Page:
The number of new cash balance plans—also known as hybrid plans—is up by 32 percent, according to a new report, although the number of new 401(k) plans is growing more slowly.

That’s among the findings from the 2015 National Cash Balance Research Report from Kravitz, which also found that the growth among cash balance plans more than doubled industry projections of 15 percent year over year.

In comparison, 401(k) plans only recorded growth of 3 percent.

Cash balance plans are displacing defined benefit plans at a quick pace, and now make up 28 percent of all DB plans.

In 2013, the most recent year for which complete IRS reporting data are available, there were 12,721 such plans active.

In 2001, they made up only 2.9 percent of the sector.

While they offer the flexibility and portability of a 401(k) plan, cash balance or hybrid plans also provide high contribution limits, such as DB plans formerly offered.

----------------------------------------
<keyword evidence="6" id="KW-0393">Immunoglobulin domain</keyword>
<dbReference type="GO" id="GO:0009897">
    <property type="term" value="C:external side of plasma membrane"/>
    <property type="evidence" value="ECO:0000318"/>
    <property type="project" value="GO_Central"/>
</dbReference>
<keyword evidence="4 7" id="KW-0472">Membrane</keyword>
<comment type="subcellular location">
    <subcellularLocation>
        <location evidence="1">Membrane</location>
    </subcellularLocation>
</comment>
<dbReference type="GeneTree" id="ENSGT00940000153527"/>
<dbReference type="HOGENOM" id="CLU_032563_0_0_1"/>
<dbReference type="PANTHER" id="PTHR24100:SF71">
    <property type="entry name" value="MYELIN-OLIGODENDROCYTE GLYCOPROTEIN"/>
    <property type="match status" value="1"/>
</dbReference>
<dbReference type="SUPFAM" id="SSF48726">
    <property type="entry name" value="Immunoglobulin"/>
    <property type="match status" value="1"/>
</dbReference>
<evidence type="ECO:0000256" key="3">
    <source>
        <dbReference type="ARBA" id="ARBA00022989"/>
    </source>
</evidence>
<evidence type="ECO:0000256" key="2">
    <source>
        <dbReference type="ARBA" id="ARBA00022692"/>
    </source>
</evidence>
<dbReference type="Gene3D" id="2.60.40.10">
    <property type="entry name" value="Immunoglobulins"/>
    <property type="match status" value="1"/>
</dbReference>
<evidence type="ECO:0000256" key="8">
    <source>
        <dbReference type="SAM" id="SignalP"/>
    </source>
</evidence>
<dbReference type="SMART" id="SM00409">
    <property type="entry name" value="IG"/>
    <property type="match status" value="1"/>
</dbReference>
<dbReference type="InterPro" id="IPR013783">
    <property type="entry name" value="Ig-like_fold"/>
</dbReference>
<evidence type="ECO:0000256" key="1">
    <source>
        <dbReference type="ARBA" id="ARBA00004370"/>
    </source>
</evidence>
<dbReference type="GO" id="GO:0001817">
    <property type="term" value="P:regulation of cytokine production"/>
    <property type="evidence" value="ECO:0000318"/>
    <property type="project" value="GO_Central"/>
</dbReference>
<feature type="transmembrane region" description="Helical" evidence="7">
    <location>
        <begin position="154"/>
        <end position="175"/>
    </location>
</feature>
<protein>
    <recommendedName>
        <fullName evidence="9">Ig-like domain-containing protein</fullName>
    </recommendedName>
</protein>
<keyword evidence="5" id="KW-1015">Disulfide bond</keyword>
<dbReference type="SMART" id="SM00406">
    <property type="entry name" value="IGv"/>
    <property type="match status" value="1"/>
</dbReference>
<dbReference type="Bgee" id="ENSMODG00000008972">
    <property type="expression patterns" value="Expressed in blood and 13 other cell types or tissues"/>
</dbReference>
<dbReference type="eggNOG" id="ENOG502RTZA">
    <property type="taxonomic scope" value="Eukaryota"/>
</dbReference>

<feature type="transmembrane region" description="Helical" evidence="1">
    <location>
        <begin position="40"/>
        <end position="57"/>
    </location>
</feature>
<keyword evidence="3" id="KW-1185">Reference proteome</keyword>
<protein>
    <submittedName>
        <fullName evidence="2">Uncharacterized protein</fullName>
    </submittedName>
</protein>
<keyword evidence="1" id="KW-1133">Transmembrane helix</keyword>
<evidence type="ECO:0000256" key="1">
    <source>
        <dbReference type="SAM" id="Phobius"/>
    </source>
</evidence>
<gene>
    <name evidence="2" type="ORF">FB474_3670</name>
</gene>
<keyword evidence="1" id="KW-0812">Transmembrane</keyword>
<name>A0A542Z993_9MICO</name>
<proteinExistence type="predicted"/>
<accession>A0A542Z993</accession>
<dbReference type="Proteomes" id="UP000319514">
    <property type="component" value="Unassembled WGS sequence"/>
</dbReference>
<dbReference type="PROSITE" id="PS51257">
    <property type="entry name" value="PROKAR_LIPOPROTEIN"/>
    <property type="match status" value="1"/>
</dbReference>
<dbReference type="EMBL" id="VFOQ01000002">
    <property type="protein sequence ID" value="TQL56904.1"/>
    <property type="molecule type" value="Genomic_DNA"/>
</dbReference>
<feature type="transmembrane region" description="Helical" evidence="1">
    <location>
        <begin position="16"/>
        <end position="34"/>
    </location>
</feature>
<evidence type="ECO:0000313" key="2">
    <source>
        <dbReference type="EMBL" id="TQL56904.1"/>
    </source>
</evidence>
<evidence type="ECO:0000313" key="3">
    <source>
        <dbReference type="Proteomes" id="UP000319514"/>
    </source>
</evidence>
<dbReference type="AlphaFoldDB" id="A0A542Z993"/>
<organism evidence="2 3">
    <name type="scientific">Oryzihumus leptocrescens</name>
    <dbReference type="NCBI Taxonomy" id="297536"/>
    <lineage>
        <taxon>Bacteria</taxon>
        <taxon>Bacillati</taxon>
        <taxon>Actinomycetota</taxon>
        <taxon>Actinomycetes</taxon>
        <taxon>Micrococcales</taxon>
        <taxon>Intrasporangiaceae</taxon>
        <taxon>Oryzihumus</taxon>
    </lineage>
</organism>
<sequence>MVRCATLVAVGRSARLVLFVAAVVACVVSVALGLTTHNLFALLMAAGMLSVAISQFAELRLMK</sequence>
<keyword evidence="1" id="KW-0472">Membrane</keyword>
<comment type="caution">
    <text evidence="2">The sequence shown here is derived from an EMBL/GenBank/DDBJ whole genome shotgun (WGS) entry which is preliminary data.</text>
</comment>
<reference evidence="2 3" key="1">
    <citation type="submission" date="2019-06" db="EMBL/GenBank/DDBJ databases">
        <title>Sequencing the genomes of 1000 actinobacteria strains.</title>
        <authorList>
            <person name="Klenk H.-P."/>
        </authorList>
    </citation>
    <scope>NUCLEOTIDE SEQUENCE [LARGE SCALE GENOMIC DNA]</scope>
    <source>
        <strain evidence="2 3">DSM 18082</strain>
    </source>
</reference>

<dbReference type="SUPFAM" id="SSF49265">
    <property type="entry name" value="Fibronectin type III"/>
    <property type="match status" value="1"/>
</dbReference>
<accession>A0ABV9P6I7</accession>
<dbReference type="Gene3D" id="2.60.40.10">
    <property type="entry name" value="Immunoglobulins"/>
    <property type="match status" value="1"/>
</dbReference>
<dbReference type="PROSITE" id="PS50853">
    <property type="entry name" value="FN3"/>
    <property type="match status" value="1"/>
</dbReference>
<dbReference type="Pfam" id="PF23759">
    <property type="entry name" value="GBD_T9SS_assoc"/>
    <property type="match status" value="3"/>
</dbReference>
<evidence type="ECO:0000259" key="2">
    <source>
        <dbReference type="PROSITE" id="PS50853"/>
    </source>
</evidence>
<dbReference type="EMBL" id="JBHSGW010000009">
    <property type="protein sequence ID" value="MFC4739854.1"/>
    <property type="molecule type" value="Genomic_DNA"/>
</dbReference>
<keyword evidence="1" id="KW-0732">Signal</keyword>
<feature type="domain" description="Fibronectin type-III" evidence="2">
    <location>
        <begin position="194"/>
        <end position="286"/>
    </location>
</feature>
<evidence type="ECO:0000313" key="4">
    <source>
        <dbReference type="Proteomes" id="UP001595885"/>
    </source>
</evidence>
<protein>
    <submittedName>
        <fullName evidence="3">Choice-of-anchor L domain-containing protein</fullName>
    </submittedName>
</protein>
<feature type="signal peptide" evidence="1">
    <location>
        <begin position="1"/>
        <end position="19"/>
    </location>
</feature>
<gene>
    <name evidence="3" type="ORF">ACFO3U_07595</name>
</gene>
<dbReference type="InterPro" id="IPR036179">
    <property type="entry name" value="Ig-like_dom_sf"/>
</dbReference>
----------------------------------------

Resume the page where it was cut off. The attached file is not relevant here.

Among some of the other findings included in the report is that 89 percent of cash balance plans are found at companies with fewer than 100 employees.

In addition, the report said that companies’ contributions toward employee retirement savings are more than doubled when those companies add a cash balance plan to their offerings; the average employer contribution to staff retirement accounts is 6.3 percent of pay in companies with both cash balance and 401(k) plans, but just 2.8 percent of pay in firms with 401(k) alone.

Read: Focus on retirement income not investment return

Certain states are taking to hybrid plans far ahead of others. California and New York together accounted for 23 percent of all new plans, with Illinois and Ohio following them.

Meanwhile, the growth of such plans in Minnesota is exploding; it’s seen growth in the number of new plans of more than 50 percent year over year.